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As seen on TV: Mark Jenkins Sleepwalker at Bus Station

November 12, 2009

Vodpod videos no longer available.

more about “Mark Jenkins “Sleepwalker” on Fox8“, posted with vodpod

As of Monday, November 9, Mark Jenkins‘ Sleepwalker is standing tall in downtown Winston-Salem at the Clark Campbell Transportation Center on 5th Street. Mark is the 5th artist in SECCA‘s year-long public art series Inside/Out: Artists in the Community II, and in partnership with the City of Winston-Salem, his work continues to emerge across the city. Fox 8 News was there to cover the installation, interview myself and a number of onlookers, and capture the many priceless reactions that continue to accumulate with this mysterious figure in public space.

It was a true pleasure to see the work become such an instant magnet for curiosity, wonder, and conversations. At SECCA we’ve  been thinking a great deal about what our mission is as an art center. The inspiration of communities through contemporary art has emerged as one of our most fundamental objectives. Jenkins’ SleepWalker animates this mission in many ways; becoming a compelling topic for dialogue between  people and groups who may have never spoken to one another otherwise at the heavily trafficked bus station. Collectively trying to figure out just who (or what) this surreal figure was, and what it was doing in the middle of a public site, quickly led into larger discussions about the ability of art to expand perspectives, ignite new ideas, and re-frame our ways of seeing  social and physical spaces.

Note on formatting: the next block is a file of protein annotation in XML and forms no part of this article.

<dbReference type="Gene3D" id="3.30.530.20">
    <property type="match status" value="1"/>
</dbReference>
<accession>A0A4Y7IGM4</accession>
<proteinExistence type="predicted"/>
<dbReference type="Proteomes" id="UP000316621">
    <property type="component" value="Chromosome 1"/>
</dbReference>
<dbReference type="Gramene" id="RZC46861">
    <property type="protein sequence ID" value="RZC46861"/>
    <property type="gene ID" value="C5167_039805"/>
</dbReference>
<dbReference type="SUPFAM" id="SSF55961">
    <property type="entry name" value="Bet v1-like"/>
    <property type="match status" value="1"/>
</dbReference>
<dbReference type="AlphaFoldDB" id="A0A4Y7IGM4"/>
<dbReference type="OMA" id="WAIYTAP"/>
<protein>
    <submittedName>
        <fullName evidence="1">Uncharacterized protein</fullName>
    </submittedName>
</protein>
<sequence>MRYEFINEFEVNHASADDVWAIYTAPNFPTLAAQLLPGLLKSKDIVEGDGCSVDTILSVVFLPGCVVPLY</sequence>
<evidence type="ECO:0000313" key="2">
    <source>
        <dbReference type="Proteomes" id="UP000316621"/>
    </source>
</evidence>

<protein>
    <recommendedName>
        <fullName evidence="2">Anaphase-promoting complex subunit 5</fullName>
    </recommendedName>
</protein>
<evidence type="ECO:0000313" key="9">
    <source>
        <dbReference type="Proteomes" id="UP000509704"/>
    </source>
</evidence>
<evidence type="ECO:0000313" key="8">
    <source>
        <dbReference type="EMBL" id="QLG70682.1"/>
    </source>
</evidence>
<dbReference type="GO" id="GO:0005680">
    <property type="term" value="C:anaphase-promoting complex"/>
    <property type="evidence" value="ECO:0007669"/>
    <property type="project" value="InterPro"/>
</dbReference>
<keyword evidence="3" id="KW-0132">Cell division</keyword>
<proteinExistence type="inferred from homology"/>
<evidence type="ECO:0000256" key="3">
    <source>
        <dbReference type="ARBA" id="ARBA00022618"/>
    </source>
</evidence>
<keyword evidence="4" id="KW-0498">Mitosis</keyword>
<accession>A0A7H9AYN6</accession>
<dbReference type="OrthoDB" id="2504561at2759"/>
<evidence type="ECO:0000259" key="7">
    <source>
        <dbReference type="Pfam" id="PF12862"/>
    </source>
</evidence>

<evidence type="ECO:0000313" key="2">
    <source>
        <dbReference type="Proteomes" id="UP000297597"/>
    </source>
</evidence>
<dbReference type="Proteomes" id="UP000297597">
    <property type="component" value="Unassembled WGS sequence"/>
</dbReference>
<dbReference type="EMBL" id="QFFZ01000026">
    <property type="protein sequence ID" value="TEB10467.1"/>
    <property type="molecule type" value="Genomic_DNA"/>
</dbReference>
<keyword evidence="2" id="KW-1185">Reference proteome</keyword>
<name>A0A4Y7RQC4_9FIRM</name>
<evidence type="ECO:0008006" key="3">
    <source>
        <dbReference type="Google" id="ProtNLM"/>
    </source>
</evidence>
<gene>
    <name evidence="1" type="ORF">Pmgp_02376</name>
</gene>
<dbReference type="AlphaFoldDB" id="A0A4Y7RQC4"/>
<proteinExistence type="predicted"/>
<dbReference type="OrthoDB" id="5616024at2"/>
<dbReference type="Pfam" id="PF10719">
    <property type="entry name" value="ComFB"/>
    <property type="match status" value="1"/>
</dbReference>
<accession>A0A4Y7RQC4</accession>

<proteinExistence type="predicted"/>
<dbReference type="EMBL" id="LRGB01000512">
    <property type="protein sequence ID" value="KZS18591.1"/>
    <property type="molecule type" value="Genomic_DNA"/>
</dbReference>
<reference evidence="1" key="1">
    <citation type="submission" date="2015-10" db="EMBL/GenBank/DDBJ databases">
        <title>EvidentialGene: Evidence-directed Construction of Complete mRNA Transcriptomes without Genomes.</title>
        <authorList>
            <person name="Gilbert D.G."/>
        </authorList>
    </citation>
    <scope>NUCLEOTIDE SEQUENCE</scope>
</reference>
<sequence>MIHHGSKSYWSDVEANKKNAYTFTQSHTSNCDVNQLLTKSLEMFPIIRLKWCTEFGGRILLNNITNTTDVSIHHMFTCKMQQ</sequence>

I urge you to go and see the SleepWalker at the Campbell Transportation Center before it disappears. The figure will be standing at the Bus Station until Sunday, November 15. Catch it while you can. Like a waking dream, the SleepWalker will  vanish as quickly as it came to life.

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One Comment leave one →
  1. Christine permalink
    November 16, 2009 9:53 pm

    Much to the surprise of many it seems, ‘Sleepwalker’ became like a sort of ‘charge’ of those who either hang around the bus station, or passed through the it during their travels. There were many unseemly suggestions or assumptions as to what might happen to Jenkin’s latest work, but there he stood, an accepted participant in the vibrancy of the transit environment. Perhaps he was protected by those who armed with more knowledge (through the continued publicity – positive and otherwise), developed an understanding of the value of art in their surroundings.

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